On This Island was Britten’s first published group of songs with piano. It sets five poems by Auden from the collection Look, Stranger! which had been published in 1936 and which included two poems dedicated to Britten. Compared to Britten’s previous song cycle, Our Hunting Fathers, which has a quasi-symphonic unity, On This Island is more a sequence of self-contained vignettes, perhaps reflecting the recent experience of composing the Variations on a Theme of Frank Bridge. They are also notably simpler in their relatively orthodox approach to word-setting and use of more traditional harmony. Perhaps the most striking song is the fourth, Nocturne, which with its daring reliance on the most economical of musical means sounds perhaps the most personal note in the work and anticipates the inspired simplicities found in such later vocal works at Les Illuminations and the Michelangelo Sonnets.
The composition of the song cycle On This Island yielded eight Auden settings in total, only five of which were selected for the work in its final form. The set was originally designated ‘Vol.1’ and it therefore seems likely that Britten planned to use the remaining three songs in a proposed second volume which never materialised. In January of the following year, Britten set a further Auden poem from the collection Look, Stranger! entitled Fish in the Unruffled Lakes which was published as an independent item in 1947 and widely performed by Britten and Pears in their recital programmes. Two further settings, 'What’s in your mind' and 'Underneath the abject willow' were composed in the early 1940s, but remained in manuscript. These settings, along with the unused settings from 1937 were finally published under the title Fish in the Unruffled Lakes: Six settings of W.H.Auden in 1997.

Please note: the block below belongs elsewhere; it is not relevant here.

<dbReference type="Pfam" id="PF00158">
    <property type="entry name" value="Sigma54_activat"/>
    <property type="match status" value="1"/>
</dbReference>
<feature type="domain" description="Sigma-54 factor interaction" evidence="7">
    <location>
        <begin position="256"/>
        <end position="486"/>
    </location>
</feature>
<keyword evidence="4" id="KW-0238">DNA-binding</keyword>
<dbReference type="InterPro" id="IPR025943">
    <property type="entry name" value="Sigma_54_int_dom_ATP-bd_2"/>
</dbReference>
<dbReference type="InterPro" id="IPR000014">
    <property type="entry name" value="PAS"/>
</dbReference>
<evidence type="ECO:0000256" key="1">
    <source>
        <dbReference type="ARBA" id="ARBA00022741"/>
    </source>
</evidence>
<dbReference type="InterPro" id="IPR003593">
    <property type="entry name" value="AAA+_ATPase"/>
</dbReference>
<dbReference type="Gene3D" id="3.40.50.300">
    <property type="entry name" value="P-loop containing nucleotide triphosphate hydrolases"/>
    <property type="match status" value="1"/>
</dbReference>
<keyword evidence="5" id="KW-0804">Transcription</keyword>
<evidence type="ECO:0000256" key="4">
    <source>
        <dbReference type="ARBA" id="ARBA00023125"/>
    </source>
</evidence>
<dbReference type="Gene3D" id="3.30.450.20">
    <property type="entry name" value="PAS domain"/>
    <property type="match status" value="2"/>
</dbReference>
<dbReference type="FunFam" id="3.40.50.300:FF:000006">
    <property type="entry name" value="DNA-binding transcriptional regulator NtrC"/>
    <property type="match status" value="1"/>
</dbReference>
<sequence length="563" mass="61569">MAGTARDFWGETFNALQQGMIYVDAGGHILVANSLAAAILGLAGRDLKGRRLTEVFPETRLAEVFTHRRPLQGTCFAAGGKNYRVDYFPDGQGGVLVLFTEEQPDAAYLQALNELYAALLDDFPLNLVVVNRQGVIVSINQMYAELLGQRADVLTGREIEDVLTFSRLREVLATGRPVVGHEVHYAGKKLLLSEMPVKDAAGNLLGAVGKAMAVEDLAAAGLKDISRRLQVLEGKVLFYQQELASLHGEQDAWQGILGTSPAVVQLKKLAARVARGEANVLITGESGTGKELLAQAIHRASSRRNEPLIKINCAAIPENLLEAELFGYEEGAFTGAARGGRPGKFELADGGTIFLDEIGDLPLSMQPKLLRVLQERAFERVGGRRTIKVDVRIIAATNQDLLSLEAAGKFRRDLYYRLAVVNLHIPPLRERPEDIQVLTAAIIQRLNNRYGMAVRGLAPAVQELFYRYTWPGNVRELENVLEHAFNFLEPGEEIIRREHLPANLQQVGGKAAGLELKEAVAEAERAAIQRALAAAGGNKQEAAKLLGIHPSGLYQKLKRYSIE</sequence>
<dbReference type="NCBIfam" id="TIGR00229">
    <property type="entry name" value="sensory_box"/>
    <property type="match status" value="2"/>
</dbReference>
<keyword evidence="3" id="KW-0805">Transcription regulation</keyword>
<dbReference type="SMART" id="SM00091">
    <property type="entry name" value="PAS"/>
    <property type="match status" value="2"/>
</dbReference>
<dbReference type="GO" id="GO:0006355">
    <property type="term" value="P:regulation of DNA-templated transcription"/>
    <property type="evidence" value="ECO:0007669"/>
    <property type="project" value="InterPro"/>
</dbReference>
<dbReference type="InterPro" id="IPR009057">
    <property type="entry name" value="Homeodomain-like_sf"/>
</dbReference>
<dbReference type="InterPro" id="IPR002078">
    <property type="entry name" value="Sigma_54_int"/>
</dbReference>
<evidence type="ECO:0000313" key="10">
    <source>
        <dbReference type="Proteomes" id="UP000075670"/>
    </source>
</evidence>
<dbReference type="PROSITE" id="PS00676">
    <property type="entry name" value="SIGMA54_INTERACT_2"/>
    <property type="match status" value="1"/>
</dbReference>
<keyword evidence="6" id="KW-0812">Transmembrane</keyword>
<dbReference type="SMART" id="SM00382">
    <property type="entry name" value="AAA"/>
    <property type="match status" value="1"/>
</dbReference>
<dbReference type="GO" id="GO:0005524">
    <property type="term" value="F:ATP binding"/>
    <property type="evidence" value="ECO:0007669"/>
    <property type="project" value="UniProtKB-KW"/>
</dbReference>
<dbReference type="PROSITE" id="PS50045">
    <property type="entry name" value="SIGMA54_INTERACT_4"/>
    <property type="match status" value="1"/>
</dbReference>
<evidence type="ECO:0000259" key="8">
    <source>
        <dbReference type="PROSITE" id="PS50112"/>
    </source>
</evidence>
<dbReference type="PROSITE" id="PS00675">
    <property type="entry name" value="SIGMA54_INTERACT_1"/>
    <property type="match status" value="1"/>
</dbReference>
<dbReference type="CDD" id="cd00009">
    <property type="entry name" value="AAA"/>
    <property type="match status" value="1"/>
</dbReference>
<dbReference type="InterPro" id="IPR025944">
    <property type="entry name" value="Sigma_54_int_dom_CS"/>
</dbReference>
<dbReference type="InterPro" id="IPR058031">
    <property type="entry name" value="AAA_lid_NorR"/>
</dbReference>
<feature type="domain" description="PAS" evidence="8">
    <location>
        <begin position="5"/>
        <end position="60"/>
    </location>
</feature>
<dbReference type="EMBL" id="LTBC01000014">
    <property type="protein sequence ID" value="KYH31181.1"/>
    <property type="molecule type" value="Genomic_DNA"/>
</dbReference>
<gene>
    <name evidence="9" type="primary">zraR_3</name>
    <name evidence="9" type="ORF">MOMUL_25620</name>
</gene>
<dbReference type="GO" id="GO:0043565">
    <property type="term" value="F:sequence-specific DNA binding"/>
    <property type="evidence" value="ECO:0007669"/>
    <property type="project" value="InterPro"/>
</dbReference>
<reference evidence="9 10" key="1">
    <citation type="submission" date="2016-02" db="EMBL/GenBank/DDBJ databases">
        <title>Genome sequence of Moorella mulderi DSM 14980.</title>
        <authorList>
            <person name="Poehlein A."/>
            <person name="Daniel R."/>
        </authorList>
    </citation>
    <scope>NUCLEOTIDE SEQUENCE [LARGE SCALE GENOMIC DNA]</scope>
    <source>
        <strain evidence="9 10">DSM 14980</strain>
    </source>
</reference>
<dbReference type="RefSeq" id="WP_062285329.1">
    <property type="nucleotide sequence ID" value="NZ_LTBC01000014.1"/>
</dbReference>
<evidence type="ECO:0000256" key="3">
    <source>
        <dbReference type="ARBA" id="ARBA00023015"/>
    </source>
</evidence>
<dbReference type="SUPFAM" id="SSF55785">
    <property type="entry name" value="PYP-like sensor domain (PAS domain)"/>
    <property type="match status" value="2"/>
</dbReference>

'Underneath the abject willow' (also set by Britten in a version for two voices and piano as the second of his Two Ballads) is particularly noteworthy as the text is dedicated to Britten. In it, Auden appears to be encouraging his younger friend to break his natural reticence and abandon himself to an Albert Herring-like liberation. Refusing to be patronised, however, Britten’s jaunty setting of this text makes a curiously detached impression as if the message were being deliberately misunderstood.
The four Cabaret Songs, composed between 1937 and 1939 but not published until 1980, were written for Hedli Anderson (later wife of the poet Louis MacNeice), a singer specialising in the performance of high quality ‘light music’. They include a setting the well-known Auden poem Tell me the truth about love, together with Funeral Blues, Johnny and Calypso. Hedli Anderson had taken the part of The Singer in The Ascent of F6, an Auden-Isherwood theatre piece for which Britten had written the incidental music in 1937. These are lively and witty settings, clearly influenced by the popular hit songs of the day (à la Cole Porter) while the onomatopoeic train noises of Calypso clearly point forward to Midnight on the Great Western from the Thomas Hardy cycle Winter Words of 1953.